Residential Magazine

A stronger-than-expected economy should spur borrower activity

By Mike Fratantoni

After a shaky start to this year, which included a prolonged government shutdown and stock-market volatility, the U.S. economy has discovered its sea legs and is experiencing somewhat smoother sailing.

Economic growth came in at a solid 3.2 percent in first-quarter 2019, with most of the expansion the result of stronger net exports and businesses boosting their inventories. More importantly, the labor market continues to thrive. Unemployment remained well below 4 percent, businesses continue to hire at a steady rate and wages are increasing at a faster rate than inflation. With job openings remaining near record levels, upward pressure on wage growth is likely and the Mortgage Bankers Association (MBA) expects the unemployment rate will average 3.7 percent this year.

There is guarded optimism that the strong first quarter for the economy will continue for the rest of the year. Slowing global economic growth, trade disputes with other countries and geopolitical concerns — while helping to keep interest rates low — loom as threats to the overall health of the U.S. economy. Furthermore, inventory investment and trade, which were key contributors to the solid economic expansion at the start of the year, tend to shift growth dramatically between quarters. A pullback could be in the cards for upcoming quarters, which is why our gross domestic product forecast for the full year still remains at about 2 percent.

Last year was a mixed bag for the housing market. Fortunately, the first few months of this year looked better. Lenders in most parts of the country said that favorable local economic conditions led to increased demand for mortgages. Throw in rates that edged close to 4 percent, rather than the nearly 5 percent rates seen in late 2018, and the spring housing market saw a nice pickup in activity. And some homeowners with high loan balances have taken advantage of declining rates to refinance, which is part of the reason why the MBA raised its 2019 forecast for refinance volume to $431 billion this past April, up from $415 billion in March.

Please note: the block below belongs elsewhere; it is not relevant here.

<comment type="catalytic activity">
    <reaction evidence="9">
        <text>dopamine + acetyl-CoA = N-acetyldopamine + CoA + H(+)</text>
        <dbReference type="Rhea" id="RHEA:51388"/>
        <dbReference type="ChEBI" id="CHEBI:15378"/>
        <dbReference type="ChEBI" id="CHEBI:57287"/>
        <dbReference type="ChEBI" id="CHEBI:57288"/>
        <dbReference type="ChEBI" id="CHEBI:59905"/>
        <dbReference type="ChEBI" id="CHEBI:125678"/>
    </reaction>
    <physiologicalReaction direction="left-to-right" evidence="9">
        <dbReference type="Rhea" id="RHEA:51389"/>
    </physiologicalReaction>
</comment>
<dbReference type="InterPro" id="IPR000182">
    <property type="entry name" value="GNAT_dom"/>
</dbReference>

For home shoppers, supply and affordability conditions are improving. In addition to lower borrowing costs, many markets continue to see decelerating home-price growth and rising inventory levels. This year’s MBA forecast calls for purchase-loan originations to increase 4.2 percent to $1.24 trillion, but ultimately, housing inventory needs to pick up to meet demand. Although this is improving, recent sales data showed weakness in the lower price tiers, which is a continued reflection of insufficient listings where demand is the strongest — entry-level homes.

There are signs homebuilders have shifted the mix of their business more toward starter homes for first-time buyers, but overall, residential construction has slowed on an annual basis in recent months and is still not keeping up with job and population growth. It is good to see homebuilder confidence remains strong, however, as builders saw solid demand during the spring.

The overall mortgage market looks healthy. Credit availability is expanding at a responsible rate and despite a quarterly uptick in mortgage delinquencies in the first three months of 2019, the 4.42 percent delinquency rate was 21 basis points lower than a year earlier. A solid job market and economy continues to keep mortgage delinquencies and foreclosure inventories at low levels.

The Federal Reserve left short‐term rates unchanged at its May meeting and continues to hint that it will remain patient, which would mean keeping rates at their current level at least through the end of this year. Additionally, the Fed indicated the likelihood of adding to its U.S. Treasury securities holdings starting this fall, while allowing mortgage-backed securities to continue rolling off its balance sheet.

Steady job growth, higher incomes and low mortgage rates — which we forecast to average about 4.4 percent for the year — are a good recipe for sustained housing demand. If supply meaningfully rises closer to a balanced market for buyers and sellers, the mortgage industry and consumers stand to benefit in the coming months.


  • Mike Fratantoni

    Mike Fratantoni is chief economist and senior vice president of research and industry technology at the Mortgage Bankers Association (MBA). He is responsible for overseeing MBA’s industry surveys, benchmarking studies, economic and mortgage origination forecasts, industry-technology efforts, and policy-development research for the single-family and commercial/multifamily markets. Prior to joining MBA, Fratantoni worked in risk management and senior economist roles at Washington Mutual and Fannie Mae. 

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